• So pop the champagne, cut the cake, and toss your bouquet to your single sister!
      • And remember, you can always have a large reception when things start to settle down!
Fall wedding at the Vizcaya in Sacramento, Calif. (photo by Ashley Nicole Baeza – Ashley Nicole photography – wedding photographer)

Top 3 Tips to Find Your Wedding Photographer

With so many wedding photographers ready to photograph your big day, how do you find the one right for you? Here are my top three tips to finding the right wedding photographer for your big day.

Wedgewood Sterling Hotel – Sacramento, Calif.

1) Pick a style that fits you!

There are several types of photographers. Most common are traditional, classic, and photo journalistic. 

A traditional photographer is going to base their shots on a composed list and will spend a lot of time posing people. 

A classic photographer will have a balance of posed and candid shots.

A photo journalistic photographer will still take posed photos, but a majority of their shots will be natural, candid shots. Due to my initial training as an Air Force public affairs photojournalist I tend to fall more in this category. 

There are still several other types of styles, but these are probably the three major ones. However, if you get a photographer who says they are a natural light photographer, but your wedding will be inside (especially low lit), then don’t be afraid to ask if they have photos of indoor weddings they have done.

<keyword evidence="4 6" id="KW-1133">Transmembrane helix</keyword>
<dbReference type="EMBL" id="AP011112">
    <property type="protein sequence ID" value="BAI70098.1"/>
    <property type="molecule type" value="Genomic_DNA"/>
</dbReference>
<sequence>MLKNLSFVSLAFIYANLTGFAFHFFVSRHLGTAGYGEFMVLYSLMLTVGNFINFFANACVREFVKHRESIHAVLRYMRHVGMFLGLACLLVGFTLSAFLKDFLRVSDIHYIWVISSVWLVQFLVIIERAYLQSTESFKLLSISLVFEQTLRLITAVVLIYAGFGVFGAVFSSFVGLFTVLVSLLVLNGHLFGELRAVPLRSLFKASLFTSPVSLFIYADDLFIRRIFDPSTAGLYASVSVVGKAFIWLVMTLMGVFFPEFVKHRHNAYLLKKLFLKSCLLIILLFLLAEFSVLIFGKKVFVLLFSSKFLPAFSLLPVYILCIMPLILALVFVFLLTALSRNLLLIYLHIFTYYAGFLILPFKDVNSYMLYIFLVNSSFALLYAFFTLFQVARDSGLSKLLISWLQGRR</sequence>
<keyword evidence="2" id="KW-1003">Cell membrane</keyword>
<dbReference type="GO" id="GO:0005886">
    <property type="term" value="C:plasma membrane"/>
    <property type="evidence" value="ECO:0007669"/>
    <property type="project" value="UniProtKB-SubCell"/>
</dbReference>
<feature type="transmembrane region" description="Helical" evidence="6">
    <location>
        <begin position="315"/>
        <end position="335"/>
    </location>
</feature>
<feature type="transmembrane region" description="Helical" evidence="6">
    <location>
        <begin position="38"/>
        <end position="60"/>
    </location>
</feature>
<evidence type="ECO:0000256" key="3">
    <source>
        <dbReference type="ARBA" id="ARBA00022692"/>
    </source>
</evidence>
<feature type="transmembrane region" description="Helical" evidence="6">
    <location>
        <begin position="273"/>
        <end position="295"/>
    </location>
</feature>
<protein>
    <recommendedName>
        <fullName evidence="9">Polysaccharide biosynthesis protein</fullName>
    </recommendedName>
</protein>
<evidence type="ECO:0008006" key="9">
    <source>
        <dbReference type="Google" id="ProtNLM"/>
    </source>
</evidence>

2) Get an idea of what your budget is!

Prices for wedding photographers can range drastically depending on the area you live in, their experience, the equipment they own and how established their business is. Even if photography is a priority for you, if your budget is $5,000 for your entire wedding, then you may not want to hire a photographer who is going to charge you $3000. However, if you get a price quote that seems too good to be true, then chances are it is. The reason wedding photographers charge so much has a lot to do with the weeks that are spent editing the photos in combination with the cost to run their business (i.e. business insurance, software subscriptions, equipment…etc). If someone is only charging you $50 an hour then the quality of your images are likely to suffer. That’s not to discourage those on a small budget. I’m sure if you were to really go on a search there are several brides and grooms who would be able to find an up-and-coming photographer who is just trying to build their portfolio. You may be able to find a student photographer with basic camera gear looking to get their feet wet in the wedding industry. Just don’t expect the same quality photos you would get from someone who has been doing weddings for several years and who charges $2000-$4000 a wedding. Make sure to look at their portfolios!